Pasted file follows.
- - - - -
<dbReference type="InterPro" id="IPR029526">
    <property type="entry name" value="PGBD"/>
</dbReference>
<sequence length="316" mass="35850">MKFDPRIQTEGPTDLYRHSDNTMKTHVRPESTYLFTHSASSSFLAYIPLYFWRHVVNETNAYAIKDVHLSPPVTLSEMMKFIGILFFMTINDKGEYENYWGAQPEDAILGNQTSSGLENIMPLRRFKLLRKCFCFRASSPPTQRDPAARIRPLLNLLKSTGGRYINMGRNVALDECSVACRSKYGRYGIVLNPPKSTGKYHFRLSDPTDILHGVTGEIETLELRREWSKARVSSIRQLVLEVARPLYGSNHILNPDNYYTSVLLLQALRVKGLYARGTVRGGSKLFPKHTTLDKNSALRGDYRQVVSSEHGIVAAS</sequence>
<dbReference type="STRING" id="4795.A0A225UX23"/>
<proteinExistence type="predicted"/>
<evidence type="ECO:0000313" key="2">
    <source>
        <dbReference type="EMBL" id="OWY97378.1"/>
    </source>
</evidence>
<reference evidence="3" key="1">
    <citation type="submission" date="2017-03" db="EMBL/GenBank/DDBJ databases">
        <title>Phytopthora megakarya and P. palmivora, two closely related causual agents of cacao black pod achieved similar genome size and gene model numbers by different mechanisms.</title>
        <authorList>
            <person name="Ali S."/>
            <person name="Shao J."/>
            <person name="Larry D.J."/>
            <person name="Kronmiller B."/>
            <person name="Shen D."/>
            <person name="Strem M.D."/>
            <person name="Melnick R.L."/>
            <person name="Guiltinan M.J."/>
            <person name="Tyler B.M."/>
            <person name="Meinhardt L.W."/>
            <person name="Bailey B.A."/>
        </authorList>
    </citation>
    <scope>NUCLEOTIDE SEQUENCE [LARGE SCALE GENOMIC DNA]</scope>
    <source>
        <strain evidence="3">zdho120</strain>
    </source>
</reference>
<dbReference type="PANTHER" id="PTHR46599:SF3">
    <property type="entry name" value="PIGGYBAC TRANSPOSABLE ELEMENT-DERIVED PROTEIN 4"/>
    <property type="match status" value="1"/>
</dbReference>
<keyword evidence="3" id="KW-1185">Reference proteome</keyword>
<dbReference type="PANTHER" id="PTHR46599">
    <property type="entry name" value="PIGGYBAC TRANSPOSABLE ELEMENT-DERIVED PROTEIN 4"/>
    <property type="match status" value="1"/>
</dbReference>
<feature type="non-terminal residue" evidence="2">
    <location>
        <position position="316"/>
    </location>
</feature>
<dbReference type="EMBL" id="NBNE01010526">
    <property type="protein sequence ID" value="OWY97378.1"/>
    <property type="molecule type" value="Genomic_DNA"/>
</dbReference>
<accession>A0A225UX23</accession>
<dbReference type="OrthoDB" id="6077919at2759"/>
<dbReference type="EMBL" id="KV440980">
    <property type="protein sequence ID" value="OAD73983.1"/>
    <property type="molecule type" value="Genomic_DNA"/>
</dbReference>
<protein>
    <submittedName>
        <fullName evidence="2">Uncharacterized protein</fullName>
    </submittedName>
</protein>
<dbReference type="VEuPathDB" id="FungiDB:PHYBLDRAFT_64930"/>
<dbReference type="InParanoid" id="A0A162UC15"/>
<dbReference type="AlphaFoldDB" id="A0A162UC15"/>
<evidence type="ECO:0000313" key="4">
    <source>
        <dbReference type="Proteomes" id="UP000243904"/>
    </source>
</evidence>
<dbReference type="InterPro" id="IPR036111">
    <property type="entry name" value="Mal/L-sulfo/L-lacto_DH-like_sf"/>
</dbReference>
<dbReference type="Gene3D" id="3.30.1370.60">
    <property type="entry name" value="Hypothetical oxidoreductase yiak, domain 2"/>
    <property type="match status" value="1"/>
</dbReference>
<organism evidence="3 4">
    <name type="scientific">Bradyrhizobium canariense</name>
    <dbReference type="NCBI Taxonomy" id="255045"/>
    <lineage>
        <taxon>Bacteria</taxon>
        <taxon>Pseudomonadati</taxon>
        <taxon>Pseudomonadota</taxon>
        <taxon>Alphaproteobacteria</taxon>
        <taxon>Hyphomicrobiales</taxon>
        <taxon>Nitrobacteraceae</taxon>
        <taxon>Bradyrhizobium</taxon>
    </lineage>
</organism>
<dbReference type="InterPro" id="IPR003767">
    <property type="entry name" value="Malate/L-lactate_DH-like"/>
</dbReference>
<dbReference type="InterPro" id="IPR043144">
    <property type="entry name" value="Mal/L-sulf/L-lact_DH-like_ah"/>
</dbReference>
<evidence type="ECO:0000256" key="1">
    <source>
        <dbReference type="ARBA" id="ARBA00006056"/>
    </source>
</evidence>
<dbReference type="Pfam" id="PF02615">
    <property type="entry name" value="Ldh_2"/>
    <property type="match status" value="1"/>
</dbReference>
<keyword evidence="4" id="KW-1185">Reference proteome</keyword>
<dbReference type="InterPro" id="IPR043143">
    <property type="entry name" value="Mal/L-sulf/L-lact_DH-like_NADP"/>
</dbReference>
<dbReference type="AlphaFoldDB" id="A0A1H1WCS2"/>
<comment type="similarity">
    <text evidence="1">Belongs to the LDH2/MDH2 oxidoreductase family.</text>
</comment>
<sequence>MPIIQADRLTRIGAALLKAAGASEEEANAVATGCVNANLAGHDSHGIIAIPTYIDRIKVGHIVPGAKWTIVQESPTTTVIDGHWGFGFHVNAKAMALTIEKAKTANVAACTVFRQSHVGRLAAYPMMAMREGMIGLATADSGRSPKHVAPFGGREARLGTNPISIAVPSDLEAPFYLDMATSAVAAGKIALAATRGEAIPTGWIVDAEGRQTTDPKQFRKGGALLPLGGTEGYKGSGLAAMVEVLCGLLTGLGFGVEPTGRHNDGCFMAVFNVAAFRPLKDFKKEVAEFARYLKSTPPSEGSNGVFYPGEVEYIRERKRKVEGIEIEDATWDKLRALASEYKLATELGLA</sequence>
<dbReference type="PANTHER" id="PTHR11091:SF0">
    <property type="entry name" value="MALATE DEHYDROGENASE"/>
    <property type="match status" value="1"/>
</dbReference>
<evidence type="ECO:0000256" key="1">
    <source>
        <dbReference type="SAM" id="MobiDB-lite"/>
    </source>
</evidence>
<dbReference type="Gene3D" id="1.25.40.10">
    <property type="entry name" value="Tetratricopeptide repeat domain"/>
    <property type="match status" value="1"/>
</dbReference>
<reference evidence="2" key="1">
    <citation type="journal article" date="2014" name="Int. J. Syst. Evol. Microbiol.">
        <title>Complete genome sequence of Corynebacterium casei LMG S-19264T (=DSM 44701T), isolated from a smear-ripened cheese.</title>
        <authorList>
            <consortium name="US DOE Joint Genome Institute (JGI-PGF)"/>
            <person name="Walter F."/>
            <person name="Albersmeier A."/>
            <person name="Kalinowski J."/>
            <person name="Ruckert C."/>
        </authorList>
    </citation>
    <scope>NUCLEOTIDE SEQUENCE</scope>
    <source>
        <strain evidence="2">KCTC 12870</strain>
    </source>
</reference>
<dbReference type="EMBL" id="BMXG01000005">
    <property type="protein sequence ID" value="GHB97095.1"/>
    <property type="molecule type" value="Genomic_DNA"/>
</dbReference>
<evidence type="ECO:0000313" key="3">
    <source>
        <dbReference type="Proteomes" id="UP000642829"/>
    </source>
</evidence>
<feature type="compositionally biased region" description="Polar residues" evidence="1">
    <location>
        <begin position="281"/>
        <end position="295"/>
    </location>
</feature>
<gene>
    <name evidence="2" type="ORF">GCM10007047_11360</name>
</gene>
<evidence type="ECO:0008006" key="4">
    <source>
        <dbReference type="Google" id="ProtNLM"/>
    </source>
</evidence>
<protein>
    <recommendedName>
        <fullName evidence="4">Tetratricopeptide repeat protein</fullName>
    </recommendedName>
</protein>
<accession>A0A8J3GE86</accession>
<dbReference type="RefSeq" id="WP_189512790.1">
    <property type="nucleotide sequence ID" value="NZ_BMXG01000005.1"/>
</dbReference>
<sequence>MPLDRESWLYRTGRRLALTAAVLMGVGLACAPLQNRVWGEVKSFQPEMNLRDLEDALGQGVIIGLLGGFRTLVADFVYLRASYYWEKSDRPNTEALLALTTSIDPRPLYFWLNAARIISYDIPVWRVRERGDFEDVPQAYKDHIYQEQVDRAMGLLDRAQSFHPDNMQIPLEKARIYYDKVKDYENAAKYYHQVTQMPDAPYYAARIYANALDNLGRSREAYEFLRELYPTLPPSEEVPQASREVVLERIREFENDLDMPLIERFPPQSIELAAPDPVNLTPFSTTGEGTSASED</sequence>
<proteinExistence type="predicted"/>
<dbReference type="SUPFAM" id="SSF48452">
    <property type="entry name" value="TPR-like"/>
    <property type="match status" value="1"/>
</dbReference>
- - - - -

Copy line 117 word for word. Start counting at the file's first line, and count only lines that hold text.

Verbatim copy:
    <property type="match status" value="1"/>